Existing laws make helping flood-hit businesses ‘difficult’
Government will examine ways to aid those impacted by Storm Desmond, says Coveney
Flooding in Bandon, Co Cork. Simon Coveney: “We’re looking to see if there is some way in which we can help towns like Bandon because this is the second flood they have had in six years.” Photograph: Denis Boyle
The Government is to examine ways of providing support for business people who have suffered huge losses in the flooding as a result of Storm Desmond but existing legislation may make it difficult, according to Minster for Agriculture, Simon Coveney.
Mr Coveney said that he had spoken to both Taoiseach Enda Kenny and Minister for Public Expenditure Brendan Howlin about what it is legally possible for the Government to do in terms of providing compensation to business people in towns such as Bandon and Crossmolina.
“It is not straightforward because in terms of the legislation that is connected to flood relief compensation or humanitarian payments or so on – it specifically talks about supporting households and not businesses,” said Mr Coveney.
“We are looking at ways in which we can support businesses. We have had this before in terms of some businesses in Cork city and in Blackpool and Douglas and we were not able to get them money in the end. That was a source of huge frustration for me I can tell you.”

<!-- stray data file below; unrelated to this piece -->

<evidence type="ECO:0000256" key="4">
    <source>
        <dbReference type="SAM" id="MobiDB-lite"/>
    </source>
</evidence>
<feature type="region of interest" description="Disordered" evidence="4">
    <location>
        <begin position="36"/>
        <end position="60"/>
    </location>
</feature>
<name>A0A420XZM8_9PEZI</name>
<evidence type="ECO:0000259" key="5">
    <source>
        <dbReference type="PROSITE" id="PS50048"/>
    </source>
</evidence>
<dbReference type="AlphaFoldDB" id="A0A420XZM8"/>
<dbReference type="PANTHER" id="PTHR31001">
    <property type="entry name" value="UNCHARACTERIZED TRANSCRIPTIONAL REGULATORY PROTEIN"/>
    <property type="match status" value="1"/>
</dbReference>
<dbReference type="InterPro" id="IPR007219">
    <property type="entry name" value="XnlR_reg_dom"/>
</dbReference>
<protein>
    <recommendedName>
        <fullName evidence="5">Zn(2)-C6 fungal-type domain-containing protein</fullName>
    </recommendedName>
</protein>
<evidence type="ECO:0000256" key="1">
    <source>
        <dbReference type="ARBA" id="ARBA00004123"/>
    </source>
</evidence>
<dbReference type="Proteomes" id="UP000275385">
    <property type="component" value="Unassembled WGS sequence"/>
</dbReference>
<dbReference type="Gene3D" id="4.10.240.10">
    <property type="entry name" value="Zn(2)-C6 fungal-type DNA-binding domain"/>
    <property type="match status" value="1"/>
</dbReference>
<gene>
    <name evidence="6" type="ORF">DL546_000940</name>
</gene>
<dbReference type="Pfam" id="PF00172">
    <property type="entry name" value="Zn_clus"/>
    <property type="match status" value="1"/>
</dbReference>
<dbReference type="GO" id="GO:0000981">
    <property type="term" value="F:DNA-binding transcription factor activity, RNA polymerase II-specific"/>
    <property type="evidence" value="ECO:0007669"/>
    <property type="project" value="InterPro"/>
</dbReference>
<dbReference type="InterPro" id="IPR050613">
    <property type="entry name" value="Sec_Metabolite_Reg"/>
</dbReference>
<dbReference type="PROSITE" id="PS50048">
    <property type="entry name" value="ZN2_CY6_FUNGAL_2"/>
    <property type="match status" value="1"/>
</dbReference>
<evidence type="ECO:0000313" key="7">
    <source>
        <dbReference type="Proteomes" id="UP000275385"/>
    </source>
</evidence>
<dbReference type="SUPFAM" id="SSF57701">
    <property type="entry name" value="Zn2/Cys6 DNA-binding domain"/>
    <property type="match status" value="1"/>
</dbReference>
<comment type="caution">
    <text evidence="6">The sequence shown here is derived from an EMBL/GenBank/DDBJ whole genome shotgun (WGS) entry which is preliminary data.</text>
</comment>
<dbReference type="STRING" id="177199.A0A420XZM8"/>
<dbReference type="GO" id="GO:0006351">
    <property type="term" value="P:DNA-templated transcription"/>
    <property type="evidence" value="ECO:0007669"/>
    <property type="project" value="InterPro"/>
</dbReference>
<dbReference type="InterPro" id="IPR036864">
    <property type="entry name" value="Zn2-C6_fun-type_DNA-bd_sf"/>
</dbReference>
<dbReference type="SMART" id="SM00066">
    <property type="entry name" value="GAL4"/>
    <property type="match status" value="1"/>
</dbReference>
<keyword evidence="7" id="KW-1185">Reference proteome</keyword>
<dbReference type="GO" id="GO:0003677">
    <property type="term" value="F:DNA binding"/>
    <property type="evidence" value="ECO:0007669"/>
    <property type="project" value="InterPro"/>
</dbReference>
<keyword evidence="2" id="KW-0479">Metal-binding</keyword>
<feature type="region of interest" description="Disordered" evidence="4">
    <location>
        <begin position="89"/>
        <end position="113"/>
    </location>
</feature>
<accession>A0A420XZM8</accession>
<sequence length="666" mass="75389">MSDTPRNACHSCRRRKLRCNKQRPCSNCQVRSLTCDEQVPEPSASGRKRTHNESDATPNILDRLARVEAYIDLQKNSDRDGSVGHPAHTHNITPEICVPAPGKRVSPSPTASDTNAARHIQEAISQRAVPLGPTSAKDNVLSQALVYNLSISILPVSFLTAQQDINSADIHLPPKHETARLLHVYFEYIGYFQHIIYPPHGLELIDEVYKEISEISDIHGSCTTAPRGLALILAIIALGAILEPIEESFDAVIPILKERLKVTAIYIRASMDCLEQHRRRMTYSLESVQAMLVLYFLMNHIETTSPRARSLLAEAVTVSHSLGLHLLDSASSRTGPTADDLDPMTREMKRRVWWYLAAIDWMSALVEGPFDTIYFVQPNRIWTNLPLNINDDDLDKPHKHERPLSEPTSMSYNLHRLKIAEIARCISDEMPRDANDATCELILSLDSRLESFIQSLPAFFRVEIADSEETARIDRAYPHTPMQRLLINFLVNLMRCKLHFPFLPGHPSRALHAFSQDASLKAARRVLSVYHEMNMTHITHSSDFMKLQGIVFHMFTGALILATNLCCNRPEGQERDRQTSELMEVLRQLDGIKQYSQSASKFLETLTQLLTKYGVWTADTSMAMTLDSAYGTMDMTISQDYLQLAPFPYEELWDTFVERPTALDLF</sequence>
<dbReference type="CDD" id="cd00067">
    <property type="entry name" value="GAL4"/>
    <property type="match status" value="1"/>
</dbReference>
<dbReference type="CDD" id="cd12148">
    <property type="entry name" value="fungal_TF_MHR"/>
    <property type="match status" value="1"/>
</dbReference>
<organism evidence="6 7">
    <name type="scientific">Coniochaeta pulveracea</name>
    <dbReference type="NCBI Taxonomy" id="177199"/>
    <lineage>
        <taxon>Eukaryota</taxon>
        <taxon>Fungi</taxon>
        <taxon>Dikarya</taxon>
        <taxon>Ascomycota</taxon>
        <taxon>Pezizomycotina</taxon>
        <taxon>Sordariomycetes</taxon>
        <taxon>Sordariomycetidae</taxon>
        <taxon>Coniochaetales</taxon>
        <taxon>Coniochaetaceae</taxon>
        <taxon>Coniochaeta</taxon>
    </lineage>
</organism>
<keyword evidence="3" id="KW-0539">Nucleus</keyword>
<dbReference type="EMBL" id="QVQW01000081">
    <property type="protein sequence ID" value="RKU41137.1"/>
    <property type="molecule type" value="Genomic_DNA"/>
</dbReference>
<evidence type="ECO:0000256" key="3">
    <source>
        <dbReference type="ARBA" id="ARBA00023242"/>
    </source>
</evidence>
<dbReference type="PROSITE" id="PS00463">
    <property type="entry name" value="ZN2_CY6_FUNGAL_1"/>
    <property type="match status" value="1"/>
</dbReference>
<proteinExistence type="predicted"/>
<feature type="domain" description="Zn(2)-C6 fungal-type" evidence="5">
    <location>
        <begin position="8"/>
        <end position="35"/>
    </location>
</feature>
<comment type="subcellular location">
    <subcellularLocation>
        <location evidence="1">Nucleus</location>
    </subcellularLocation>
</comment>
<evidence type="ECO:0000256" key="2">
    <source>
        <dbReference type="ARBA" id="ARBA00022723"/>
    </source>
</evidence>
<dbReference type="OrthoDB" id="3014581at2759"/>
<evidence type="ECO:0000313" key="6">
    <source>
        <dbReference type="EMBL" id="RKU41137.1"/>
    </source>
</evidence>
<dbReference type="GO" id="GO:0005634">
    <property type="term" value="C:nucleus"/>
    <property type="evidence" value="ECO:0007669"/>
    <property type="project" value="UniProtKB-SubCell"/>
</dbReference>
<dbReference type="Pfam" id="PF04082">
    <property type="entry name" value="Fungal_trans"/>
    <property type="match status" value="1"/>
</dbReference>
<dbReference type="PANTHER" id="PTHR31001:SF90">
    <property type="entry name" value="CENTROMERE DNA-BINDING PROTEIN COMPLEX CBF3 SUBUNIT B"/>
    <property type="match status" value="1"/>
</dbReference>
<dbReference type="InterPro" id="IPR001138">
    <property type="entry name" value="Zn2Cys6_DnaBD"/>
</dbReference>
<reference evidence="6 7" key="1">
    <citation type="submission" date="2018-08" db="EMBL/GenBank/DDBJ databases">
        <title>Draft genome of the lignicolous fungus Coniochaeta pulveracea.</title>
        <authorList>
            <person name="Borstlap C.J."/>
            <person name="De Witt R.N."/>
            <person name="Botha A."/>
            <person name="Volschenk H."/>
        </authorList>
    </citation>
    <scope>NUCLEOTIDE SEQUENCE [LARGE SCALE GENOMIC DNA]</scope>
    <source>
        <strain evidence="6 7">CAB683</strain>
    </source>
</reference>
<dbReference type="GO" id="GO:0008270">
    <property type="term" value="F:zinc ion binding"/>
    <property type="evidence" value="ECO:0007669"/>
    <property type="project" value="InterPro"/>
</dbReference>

“We’re looking to see if there is some way in which we can help towns like Bandon because this is the second flood they have had in six years. The last time most of the businesses did have flood insurance. They cannot get flood insurance now even if they are willing to pay.”
“There are other towns in Ireland badly damaged . . . there is Crossmolina in Mayo. What is happening today is that all of the local authorities were asked to have their full assessments in of the level of flood damage in their areas.”
Mr Coveney said that there had been a meeting of emergency response teams on Monday morning chaired by the Department of the Environment and there would be a clear picture of the extent of the damage across the country available to the Cabinet before it meets on Tuesday.
In his role as Minister for Defence, he has already had discussions with the Irish Red Cross as the department provides about €800,000 annually to the charity for humanitarian relief but he stressed that that money goes to households not businesses.
Mr Coveney said the Government was acutely aware of “the nightmare scenario” businesses that have not got insurance are facing just three weeks from Christmas and would do everything it could to prevent them from going out of business.
“Getting hit like this so close to Christmas is hugely damaging. We want to help them get on their feet quickly so we are looking at ways we can help them quickly. At the same time, we have to do that within the law. For businesses that need help, it is not straightforward.
“Historically, businesses have not been assisted with these monies because you don’t want to do anything that would incentivise businesses not to get flood insurance if it is available. Risk just gets transferred to the State and insurance companies just cherry-pick.
“We want to put an onus on the private insurance industry,” said Mr Coveney, adding that in towns where flood relief work has been carried out such as Mallow, Fermoy and Clonmel, the risk of flooding has been reduced dramatically and flood insurance has becomes available.